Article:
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Healing Nature: Photography by Ansel Adams, Dorothea Lange, and Toyo Miyatake Explores the Power of Gardens

Photo by Dorothea Lange courtesy of Bancroft Library, UC Berkeley.

(PORTLAND, Ore) October 30, 2020 – Portland Japanese Garden presents art exhibition, “Healing Nature: Gardens and Art of Manzanar” opening Saturday, October 31. The exhibition examines the gardens and art at Manzanar Relocation Center through the lens of three leading twentieth-century photographers to reveal the resilience, perseverance, and resourcefulness of Japanese American internees during World War II.

“Today, in the face of the many political and cultural challenges, there is need for cross-cultural understanding in communities around the world,” says Aki Nakanishi, Portland Japanese Garden’s Arlene Schnitzer Curator of Culture, Art, and Education. “We hope to facilitate peacemaking and intercultural understanding through programs like this.”

The exhibition highlights gardens created by the Japanese Americans incarcerated at Manzanar Relocation Center in the Owens Valley of California. It is estimated that at one point, there were more than 100 gardens at Manzanar and studies suggest that all 10 of the camps had gardens as well. While a concentration camp in the high desert is an unlikely place for any garden, the imprisoned community built these gardens as a way to find a sense of normalcy under harsh conditions, add beauty and hope to the desolate landscape, and assert their Japanese heritage.

Relocation Center, 1943

Each photographer offers a different perspective to the exhibition. Lange, a documentary photographer, was on assignment through the War Relocation Authority and captured raw emotion of Japanese Americans as they were being sent to or arriving at camp. Adams, whose parents’ longtime employee faced incarceration, came nearly a year later and provided a more personal glimpse from the outside in. Miyatake was an internee who risked his life by smuggling in a camera lens to document life from within, so that history wouldn’t repeat itself. All three captured profound moments of life in the face of civil injustice.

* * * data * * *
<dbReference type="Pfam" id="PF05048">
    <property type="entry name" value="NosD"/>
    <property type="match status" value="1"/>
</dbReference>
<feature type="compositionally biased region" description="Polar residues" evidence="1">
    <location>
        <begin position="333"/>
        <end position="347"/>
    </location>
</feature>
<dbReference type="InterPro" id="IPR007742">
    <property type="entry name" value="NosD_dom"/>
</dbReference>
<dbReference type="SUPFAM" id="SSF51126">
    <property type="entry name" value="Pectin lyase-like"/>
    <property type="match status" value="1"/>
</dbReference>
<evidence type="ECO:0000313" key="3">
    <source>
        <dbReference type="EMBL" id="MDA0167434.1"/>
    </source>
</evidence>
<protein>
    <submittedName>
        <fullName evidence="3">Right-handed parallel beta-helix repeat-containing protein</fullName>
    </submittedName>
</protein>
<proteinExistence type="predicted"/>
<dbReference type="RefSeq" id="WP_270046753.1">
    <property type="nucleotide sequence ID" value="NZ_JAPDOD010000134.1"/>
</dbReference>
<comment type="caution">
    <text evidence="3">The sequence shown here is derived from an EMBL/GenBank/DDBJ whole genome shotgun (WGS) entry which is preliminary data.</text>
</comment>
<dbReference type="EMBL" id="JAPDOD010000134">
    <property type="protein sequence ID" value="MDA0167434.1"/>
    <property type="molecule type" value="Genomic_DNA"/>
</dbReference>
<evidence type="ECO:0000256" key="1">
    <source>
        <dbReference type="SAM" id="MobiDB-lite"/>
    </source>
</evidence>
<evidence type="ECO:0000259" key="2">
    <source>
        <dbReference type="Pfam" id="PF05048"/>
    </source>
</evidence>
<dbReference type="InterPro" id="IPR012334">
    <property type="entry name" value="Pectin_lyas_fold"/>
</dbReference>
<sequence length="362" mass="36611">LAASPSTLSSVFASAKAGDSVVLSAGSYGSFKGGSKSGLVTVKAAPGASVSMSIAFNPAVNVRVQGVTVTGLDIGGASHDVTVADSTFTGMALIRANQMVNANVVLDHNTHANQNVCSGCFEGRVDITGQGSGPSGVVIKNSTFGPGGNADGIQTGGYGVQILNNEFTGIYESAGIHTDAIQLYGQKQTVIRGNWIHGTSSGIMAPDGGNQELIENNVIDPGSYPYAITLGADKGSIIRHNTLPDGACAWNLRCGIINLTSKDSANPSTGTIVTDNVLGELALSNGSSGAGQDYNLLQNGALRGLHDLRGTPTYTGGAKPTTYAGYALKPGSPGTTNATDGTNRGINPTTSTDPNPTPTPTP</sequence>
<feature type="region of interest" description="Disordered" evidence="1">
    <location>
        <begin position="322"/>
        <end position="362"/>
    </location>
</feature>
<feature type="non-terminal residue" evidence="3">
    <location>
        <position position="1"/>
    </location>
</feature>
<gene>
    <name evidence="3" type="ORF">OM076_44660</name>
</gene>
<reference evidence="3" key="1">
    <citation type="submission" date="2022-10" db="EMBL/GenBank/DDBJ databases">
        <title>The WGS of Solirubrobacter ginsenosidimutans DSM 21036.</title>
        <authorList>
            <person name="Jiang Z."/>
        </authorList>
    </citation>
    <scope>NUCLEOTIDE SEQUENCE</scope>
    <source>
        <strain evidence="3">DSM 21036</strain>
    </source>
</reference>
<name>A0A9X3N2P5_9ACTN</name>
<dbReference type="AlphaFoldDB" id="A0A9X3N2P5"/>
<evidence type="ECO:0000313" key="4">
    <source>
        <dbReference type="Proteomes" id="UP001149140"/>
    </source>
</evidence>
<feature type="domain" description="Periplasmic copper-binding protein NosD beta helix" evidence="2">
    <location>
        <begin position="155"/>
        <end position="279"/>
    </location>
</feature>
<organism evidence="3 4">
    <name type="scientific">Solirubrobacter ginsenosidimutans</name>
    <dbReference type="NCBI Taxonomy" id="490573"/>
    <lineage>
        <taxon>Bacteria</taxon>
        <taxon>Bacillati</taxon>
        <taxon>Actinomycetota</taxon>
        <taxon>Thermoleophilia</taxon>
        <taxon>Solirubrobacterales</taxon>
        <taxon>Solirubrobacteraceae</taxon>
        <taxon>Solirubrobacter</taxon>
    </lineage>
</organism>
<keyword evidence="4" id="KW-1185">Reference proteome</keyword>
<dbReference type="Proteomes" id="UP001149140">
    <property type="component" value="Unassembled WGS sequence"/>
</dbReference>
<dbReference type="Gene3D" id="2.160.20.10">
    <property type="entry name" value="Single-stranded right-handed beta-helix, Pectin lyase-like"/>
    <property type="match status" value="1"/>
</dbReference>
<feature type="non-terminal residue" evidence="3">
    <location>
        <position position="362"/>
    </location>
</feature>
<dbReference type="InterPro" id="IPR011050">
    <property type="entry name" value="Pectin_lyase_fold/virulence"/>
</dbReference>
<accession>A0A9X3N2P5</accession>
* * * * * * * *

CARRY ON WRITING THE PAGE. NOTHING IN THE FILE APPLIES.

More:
Portland Japanese Garden was established in 1963 on the heels of World War II to provide the citizens of Portland with a garden of great beauty while rebuilding their connection to Japan. Inspired by its own history and in recognition of the 75th anniversary of the end of World War II, Portland Japanese Garden is honored to host an exhibition that provides a look into the past to create a better future.

“Healing Nature: Gardens and Art of Manzanar” will be at Portland Japanese Garden through January 18, 2021.

Language Matters: There is no universal agreement on what we call the camps or the process that created them — ‘incarceration,’ ‘internment,’ and ‘concentration’ are a few of the terms that were interchangeably used. While some might find ‘concentration’ misleading because these were not extermination camps, the term predates the Holocaust and is by definition a place where large numbers of people are detained or confined under armed guard. We believe that awareness of the historical import of these words, as well as care in using them, is an important way to respect the collective memory of the victims and grants us greater power to confront injustice and cultivate peace.

“A concentration camp is a place where people are imprisoned, not because of the crimes they committed, but simply because of who they are. During World War II, America’s concentration camps were clearly distinguishable from Nazi Germany’s. Despite the difference, all had one thing in common: that people in power removed a minority group from the general population and the rest of society let it happen.” – Joint Statement by Japanese-American National Museum and the American Gathering of Jewish Holocaust Survivors at the 1994 exhibition, America’s Concentration Camps: Remembering the Japanese American Experience